still maintain high expectations
and standards of students. With the agreement of the Head of Year, pupils can, where necessary, study fewer subjects to allow them time in the day to solidify their learning on fewer subjects. The boarding routine and school day is tailored around the various timetables. There are double sittings for breakfast
and a  exible supper timetable.
Specialist tutor groups allow the  exibility of pupils being registered whilst eating breakfast, meaning not only do they get dedicated pastoral time with their tutor, but can also train, eat a breakfast which meets their nutritional needs and attend lessons on time. Pupils are able
to rest in the Health Centre when required and there are multiple opportunities to complete prep around the numerous training times.
However, workable timetables for pupils are only feasible with an incredibly  exible and understanding staff. There is a general acknowledgement amongst all staff of how much pupils need to juggle day-to-day. This, combined with academic staff who are responsive if they are aware that an athlete has been away competing or training during regular lesson time, by giving pupils longer to complete work, providing extra lessons or revision sessions, being pro-active in the run up to an event by providing work
in advance (and always avoiding next day homework), and by being available on email, helps reduce overall stress. As James Watson,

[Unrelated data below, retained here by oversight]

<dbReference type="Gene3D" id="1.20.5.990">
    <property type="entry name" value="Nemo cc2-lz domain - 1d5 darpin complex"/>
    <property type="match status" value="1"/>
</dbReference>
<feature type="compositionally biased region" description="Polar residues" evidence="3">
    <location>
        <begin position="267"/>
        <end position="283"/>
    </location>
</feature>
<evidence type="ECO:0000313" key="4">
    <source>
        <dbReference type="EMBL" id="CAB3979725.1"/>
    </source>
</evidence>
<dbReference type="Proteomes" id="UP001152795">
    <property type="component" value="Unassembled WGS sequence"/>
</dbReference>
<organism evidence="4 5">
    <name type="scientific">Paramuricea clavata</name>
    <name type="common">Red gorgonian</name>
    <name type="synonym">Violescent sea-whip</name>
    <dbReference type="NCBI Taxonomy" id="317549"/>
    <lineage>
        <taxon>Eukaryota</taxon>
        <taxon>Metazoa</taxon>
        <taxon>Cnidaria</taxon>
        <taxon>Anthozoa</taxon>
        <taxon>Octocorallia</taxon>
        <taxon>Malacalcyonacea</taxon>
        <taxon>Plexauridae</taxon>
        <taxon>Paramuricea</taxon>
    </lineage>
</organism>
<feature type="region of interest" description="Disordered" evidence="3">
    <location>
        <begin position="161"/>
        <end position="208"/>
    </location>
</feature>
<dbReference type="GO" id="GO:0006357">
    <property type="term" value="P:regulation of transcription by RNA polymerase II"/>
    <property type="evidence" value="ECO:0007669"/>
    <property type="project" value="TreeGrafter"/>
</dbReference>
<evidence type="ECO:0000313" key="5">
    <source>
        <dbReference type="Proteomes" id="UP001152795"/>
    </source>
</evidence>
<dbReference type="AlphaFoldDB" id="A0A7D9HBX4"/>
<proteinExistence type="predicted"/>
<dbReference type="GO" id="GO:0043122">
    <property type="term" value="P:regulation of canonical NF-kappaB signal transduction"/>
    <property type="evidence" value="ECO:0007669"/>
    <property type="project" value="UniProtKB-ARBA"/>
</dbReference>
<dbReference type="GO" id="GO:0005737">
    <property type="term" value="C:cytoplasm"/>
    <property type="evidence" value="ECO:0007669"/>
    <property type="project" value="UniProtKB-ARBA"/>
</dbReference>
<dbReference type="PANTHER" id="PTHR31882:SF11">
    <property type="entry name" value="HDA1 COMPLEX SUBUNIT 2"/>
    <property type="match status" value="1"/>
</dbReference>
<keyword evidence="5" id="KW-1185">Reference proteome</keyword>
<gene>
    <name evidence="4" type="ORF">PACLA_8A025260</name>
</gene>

the school’s Boys’ Swimming Captain explains, “Plymouth College individually works with pupils to construct training times which
are integrated with an equally as important academic timetable.
Being a swimmer, I sometimes have to miss days of school to attend swimming competitions. However, my education does not suffer as I can speak to teachers who are more than willing to hand out information sheets and even arrange extra study sessions during breaks and lunch times to accommodate for this lost lesson time.”
Acknowledgement of the needs of high performance athletes has
led to a further improvement in
the approach in other areas of
the school. A year-round cricket mentoring programme set up by Plymouth College’s Head of Cricket, Matt Byrne, works with cricket scholars to look at a variety of topics including time management, strength and conditioning, goal- setting and nutrition. As Matt says, “The year-round cricket programme supports cricket scholars and
keen, committed boys and girls
who wish to develop their skills,
not only in the three key areas of the game - technical, tactical and physical - but also to explore the mental side of the game. The programme provides 1 to 1 and group coaching throughout the academic year. All members of the programme also have a focus on their academic performance, which is closely monitored through weekly mentor sessions with the Head of Cricket, who works in conjunction with the students’ form tutor and Head of Year. This balance between a focus on cricket-speci c activities and academic responsibilities is encouraged through the promotion of a growth mind-set from both the individual and the collective group.”
It is this focus on the whole pupil, rather than simply ‘athletes’, that has helped Plymouth College develop
its young people into successful, con dent and mature young adults who perform to the best of their ability, both inside and outside the classroom.
Whatever path these talented
young people choose to follow, the array of skills, strategies, leadership experience and quali cations that they have gained whilst at school puts them in an enviable position as they embark on their future careers in the sporting arena and beyond.